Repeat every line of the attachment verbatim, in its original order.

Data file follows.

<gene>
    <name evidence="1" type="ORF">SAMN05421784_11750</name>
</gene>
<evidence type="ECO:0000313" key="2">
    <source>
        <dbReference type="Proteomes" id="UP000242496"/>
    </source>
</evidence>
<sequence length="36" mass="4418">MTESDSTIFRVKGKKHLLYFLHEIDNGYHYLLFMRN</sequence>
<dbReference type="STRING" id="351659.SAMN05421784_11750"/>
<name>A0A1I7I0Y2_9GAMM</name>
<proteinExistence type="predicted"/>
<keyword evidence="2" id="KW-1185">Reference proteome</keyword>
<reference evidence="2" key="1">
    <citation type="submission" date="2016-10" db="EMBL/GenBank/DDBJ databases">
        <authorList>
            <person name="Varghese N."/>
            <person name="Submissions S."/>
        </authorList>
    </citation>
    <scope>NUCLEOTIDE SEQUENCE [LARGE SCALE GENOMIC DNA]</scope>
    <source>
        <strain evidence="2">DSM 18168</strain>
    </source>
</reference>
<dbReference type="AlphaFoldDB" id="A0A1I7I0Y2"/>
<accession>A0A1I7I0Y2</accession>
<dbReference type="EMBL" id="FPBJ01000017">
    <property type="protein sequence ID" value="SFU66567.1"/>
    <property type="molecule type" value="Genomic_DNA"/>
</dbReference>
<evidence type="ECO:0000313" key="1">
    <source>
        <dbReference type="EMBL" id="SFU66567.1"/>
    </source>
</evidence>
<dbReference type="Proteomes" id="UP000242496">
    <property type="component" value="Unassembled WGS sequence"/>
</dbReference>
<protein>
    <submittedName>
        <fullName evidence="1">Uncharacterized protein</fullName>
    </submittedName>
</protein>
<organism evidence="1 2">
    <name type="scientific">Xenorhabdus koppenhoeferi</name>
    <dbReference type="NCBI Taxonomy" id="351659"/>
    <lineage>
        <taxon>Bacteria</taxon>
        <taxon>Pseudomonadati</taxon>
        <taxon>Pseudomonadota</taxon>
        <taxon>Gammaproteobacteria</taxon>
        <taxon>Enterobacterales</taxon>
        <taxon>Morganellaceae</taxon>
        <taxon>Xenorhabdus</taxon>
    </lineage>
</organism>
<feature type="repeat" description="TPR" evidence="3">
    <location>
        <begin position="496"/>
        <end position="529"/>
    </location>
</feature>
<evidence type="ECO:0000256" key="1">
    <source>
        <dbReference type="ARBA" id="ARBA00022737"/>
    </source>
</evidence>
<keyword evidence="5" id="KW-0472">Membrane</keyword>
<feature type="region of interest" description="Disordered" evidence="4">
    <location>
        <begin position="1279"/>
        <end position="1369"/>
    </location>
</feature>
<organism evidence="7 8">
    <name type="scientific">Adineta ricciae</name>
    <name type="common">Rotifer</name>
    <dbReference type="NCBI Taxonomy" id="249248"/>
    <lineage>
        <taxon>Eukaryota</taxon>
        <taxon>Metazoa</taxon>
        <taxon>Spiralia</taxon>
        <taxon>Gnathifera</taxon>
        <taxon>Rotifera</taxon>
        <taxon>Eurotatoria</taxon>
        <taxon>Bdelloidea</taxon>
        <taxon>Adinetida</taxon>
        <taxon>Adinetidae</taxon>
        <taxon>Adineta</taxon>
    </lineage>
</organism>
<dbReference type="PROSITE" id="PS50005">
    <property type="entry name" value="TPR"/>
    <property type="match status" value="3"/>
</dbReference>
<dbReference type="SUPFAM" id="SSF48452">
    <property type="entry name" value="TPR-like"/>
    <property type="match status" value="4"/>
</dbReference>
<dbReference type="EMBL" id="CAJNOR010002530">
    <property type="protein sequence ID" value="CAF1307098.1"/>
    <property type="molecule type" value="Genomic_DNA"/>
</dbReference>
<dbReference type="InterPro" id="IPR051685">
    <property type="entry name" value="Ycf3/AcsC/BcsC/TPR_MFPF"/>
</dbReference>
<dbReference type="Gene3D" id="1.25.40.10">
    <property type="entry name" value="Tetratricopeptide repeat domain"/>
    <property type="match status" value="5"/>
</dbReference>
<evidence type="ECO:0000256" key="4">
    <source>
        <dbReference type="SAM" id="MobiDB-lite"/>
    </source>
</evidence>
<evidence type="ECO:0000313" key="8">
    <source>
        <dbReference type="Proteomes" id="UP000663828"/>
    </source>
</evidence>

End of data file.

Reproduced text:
<gene>
    <name evidence="1" type="ORF">SAMN05421784_11750</name>
</gene>
<evidence type="ECO:0000313" key="2">
    <source>
        <dbReference type="Proteomes" id="UP000242496"/>
    </source>
</evidence>
<sequence length="36" mass="4418">MTESDSTIFRVKGKKHLLYFLHEIDNGYHYLLFMRN</sequence>
<dbReference type="STRING" id="351659.SAMN05421784_11750"/>
<name>A0A1I7I0Y2_9GAMM</name>
<proteinExistence type="predicted"/>
<keyword evidence="2" id="KW-1185">Reference proteome</keyword>
<reference evidence="2" key="1">
    <citation type="submission" date="2016-10" db="EMBL/GenBank/DDBJ databases">
        <authorList>
            <person name="Varghese N."/>
            <person name="Submissions S."/>
        </authorList>
    </citation>
    <scope>NUCLEOTIDE SEQUENCE [LARGE SCALE GENOMIC DNA]</scope>
    <source>
        <strain evidence="2">DSM 18168</strain>
    </source>
</reference>
<dbReference type="AlphaFoldDB" id="A0A1I7I0Y2"/>
<accession>A0A1I7I0Y2</accession>
<dbReference type="EMBL" id="FPBJ01000017">
    <property type="protein sequence ID" value="SFU66567.1"/>
    <property type="molecule type" value="Genomic_DNA"/>
</dbReference>
<evidence type="ECO:0000313" key="1">
    <source>
        <dbReference type="EMBL" id="SFU66567.1"/>
    </source>
</evidence>
<dbReference type="Proteomes" id="UP000242496">
    <property type="component" value="Unassembled WGS sequence"/>
</dbReference>
<protein>
    <submittedName>
        <fullName evidence="1">Uncharacterized protein</fullName>
    </submittedName>
</protein>
<organism evidence="1 2">
    <name type="scientific">Xenorhabdus koppenhoeferi</name>
    <dbReference type="NCBI Taxonomy" id="351659"/>
    <lineage>
        <taxon>Bacteria</taxon>
        <taxon>Pseudomonadati</taxon>
        <taxon>Pseudomonadota</taxon>
        <taxon>Gammaproteobacteria</taxon>
        <taxon>Enterobacterales</taxon>
        <taxon>Morganellaceae</taxon>
        <taxon>Xenorhabdus</taxon>
    </lineage>
</organism>
<feature type="repeat" description="TPR" evidence="3">
    <location>
        <begin position="496"/>
        <end position="529"/>
    </location>
</feature>
<evidence type="ECO:0000256" key="1">
    <source>
        <dbReference type="ARBA" id="ARBA00022737"/>
    </source>
</evidence>
<keyword evidence="5" id="KW-0472">Membrane</keyword>
<feature type="region of interest" description="Disordered" evidence="4">
    <location>
        <begin position="1279"/>
        <end position="1369"/>
    </location>
</feature>
<organism evidence="7 8">
    <name type="scientific">Adineta ricciae</name>
    <name type="common">Rotifer</name>
    <dbReference type="NCBI Taxonomy" id="249248"/>
    <lineage>
        <taxon>Eukaryota</taxon>
        <taxon>Metazoa</taxon>
        <taxon>Spiralia</taxon>
        <taxon>Gnathifera</taxon>
        <taxon>Rotifera</taxon>
        <taxon>Eurotatoria</taxon>
        <taxon>Bdelloidea</taxon>
        <taxon>Adinetida</taxon>
        <taxon>Adinetidae</taxon>
        <taxon>Adineta</taxon>
    </lineage>
</organism>
<dbReference type="PROSITE" id="PS50005">
    <property type="entry name" value="TPR"/>
    <property type="match status" value="3"/>
</dbReference>
<dbReference type="SUPFAM" id="SSF48452">
    <property type="entry name" value="TPR-like"/>
    <property type="match status" value="4"/>
</dbReference>
<dbReference type="EMBL" id="CAJNOR010002530">
    <property type="protein sequence ID" value="CAF1307098.1"/>
    <property type="molecule type" value="Genomic_DNA"/>
</dbReference>
<dbReference type="InterPro" id="IPR051685">
    <property type="entry name" value="Ycf3/AcsC/BcsC/TPR_MFPF"/>
</dbReference>
<dbReference type="Gene3D" id="1.25.40.10">
    <property type="entry name" value="Tetratricopeptide repeat domain"/>
    <property type="match status" value="5"/>
</dbReference>
<evidence type="ECO:0000256" key="4">
    <source>
        <dbReference type="SAM" id="MobiDB-lite"/>
    </source>
</evidence>
<evidence type="ECO:0000313" key="8">
    <source>
        <dbReference type="Proteomes" id="UP000663828"/>
    </source>
</evidence>